September 2001 – Jeffrey City – Wyoming Ghost Towns
A Forgotten Communities Primer:Jeffrey City, Wyoming’s Post-Industrial Ghost Town
A derelict Jeffrey City street corner.
Mention the American West, and pretty soon talk turns to ghost towns. If you’ve never actually seen one its concept is familiar: You know, Festus and Matt ride into a deserted false-front main street, in a howling gale that blows tumbling tumbleweeds.
Then, when Rod Serling appears, the eerily enticing image is complete. From here on those caught in the mystique tend to spend long hours scouring the purple sage for abandoned main streets sporting creaking shutters, and saloon pianos that inexplicably play “Ragtime in the Wind”.
But unfortunately, even though places like this exist to some extent, they are rare now. Let’s face it: this is the strip-malled 21st Century, and the historical Wild West, approximately 1860 to 1890, is receding quickly.
Naturally there’s been time for vandalism and natural decay. Nowadays most false fronts have collapsed into shallow cellar holes, and exploration often requires federal permits, trained archeologists or dental picks.
One of many vacant miners’ duplex apartments.
But don’t despair. Some accessible classic ghost towns remain and, editors permitting, I’ll speak of them in later articles. For the present however, here’s a non-traditional forgotten community that would also make Rod Serling proud.
Jeffrey City, Wyoming, is that place, but unlike 19th-century counterparts its origin was the atomic bomb. Cold War uranium mining built the city in the early 1950s, but Three Mile Island and Chernobyl killed it 30 years later.
Sixty miles from the nearest municipality, Jeffrey City now rests virtually forgotten on an isolated two-lane highway. Adjacent to the old Oregon Trial, the town’s once-modern duplex apartments and miners’ dormitories sit boarded up on weed-choked streets.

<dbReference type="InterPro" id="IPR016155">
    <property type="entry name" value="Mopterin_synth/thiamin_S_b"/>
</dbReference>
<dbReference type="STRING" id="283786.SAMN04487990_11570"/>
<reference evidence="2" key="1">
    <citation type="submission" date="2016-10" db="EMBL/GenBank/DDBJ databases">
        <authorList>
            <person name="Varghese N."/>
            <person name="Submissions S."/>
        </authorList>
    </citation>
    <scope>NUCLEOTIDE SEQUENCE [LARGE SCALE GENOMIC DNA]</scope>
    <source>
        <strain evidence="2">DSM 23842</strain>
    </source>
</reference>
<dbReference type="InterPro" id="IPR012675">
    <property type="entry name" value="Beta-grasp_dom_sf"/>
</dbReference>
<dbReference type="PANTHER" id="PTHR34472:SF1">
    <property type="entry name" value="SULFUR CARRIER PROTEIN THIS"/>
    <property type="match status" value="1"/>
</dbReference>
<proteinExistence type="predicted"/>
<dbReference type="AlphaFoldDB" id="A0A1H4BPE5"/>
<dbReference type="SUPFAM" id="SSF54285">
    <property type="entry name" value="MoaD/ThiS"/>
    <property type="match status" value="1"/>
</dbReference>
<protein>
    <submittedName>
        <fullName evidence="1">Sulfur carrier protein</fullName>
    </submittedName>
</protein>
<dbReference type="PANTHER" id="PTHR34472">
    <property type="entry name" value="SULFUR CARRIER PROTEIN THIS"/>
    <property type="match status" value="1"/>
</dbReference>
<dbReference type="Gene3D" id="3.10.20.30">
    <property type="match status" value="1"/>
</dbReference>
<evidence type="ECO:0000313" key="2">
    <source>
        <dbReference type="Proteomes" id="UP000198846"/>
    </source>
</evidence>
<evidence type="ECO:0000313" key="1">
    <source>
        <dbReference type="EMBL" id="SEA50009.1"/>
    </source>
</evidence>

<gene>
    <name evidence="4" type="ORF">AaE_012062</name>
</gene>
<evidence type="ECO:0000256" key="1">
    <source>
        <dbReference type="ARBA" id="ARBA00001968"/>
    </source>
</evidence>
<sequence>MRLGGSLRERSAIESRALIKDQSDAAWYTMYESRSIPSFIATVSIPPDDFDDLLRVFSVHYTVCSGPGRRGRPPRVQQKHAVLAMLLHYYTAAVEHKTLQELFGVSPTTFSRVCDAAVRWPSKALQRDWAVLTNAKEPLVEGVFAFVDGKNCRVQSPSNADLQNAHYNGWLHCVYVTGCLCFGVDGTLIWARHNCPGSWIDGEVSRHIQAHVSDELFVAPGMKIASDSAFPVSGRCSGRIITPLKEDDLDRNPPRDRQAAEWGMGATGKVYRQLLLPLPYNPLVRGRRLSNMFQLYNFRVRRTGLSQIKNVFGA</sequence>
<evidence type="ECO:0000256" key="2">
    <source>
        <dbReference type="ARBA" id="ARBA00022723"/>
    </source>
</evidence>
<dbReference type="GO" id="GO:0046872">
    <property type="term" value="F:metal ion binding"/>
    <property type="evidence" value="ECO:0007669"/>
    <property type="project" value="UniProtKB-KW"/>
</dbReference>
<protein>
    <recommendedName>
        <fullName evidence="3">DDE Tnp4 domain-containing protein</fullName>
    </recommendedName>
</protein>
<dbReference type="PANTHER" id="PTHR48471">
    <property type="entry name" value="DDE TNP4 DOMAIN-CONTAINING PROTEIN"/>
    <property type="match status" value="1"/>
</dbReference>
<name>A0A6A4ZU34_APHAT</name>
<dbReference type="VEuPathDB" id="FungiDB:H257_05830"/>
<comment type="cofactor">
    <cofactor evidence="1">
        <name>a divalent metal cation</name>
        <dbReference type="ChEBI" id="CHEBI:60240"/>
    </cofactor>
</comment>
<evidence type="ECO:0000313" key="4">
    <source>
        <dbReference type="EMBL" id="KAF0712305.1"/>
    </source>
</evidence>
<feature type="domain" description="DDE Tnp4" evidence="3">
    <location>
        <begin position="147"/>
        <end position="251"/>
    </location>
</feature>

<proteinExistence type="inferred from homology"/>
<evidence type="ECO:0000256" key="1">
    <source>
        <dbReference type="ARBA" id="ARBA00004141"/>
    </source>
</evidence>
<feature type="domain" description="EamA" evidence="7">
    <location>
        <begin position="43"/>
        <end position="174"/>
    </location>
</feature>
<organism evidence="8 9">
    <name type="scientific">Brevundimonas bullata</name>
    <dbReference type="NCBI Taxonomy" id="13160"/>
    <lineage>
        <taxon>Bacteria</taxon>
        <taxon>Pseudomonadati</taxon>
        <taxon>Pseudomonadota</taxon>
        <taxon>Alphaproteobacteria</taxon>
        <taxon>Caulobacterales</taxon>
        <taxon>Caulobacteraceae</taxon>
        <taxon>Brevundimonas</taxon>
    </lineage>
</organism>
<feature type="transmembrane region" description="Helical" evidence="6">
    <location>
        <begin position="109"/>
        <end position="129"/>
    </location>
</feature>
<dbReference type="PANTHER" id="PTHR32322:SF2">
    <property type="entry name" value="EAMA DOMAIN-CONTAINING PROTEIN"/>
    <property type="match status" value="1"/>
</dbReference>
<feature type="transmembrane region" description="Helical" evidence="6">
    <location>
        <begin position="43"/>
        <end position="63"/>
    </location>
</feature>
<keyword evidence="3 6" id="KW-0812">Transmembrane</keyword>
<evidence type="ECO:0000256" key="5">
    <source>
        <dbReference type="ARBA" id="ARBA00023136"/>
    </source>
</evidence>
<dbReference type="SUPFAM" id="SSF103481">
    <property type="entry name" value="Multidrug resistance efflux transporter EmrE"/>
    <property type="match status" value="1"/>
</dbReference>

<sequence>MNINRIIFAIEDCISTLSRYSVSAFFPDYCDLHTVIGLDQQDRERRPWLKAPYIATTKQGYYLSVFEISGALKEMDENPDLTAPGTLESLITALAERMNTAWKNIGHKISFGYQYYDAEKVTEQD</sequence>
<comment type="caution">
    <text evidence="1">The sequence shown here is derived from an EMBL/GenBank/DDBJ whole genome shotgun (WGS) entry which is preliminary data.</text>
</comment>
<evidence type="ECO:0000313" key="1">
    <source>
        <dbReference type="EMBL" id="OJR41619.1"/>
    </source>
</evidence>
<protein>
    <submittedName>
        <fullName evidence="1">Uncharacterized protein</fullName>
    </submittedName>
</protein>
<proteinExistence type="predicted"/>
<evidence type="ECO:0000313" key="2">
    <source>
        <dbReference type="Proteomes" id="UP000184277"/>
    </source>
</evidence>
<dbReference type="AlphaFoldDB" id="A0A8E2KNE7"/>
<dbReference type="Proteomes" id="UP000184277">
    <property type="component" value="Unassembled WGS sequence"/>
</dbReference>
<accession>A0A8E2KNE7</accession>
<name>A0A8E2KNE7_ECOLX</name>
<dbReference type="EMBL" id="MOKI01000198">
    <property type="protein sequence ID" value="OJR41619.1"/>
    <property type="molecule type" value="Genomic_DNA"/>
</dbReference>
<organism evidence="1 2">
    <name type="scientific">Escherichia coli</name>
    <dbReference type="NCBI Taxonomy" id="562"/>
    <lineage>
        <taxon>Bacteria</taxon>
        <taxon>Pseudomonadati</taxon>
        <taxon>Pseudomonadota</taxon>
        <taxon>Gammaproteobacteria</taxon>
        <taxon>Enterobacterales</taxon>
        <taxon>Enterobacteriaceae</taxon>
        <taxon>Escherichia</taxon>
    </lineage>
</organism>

Nobody wants Wyoming uranium anymore. Thus, almost no one wants Jeffrey City. Several years ago it’s entire K-12 school system closed, leaving more vacant buildings, including a huge multi-million dollar Reagan-era gymnasium that now languishes alone on the vast range land.
Antelope roam its grounds and peer through the dusty grand glass doors. Inside, a lobby clock’s time matches that in every other local school building: frozen at 8:30, when electrical power ceased. A short distance away, rows of cable TV service boxes line empty streets a high-tech graveyard for signals also long dead.
Power has been pulled from this modular miners’ dorm.
However, not all is quiet. Like most ghost towns, a few loyal residents remain. That’s just enough to keep one bar and a post office open. After all, when all else fails one might as well have a brew, play darts, write family and hope for the best.
Such is Jeffrey City life.
But perhaps it’s no different than Ragtime-era mineral boom towns gone bust. Pride dies hard, so talk still turns to the high life uranium once provided. On lazy afternoons at the Split Rock Bar these debates continue, and if you wish to partake or listen, do this:
From Casper, Wyoming follow Wyoming Highway 220 West 71 miles to Muddy Gap. Turn right on U.S. 287 West for 23 miles. Jeffrey City is on the left.
By the way, while traveling 220 you’ll pass Independence Rock, where Oregon Trail pioneers chiseled their names, established trading posts and then abandoned them along the path to fortune.
Ah, the more it changes the more it stays the same.
If you want more information about this area you can email the author or check out our North America Insiders page.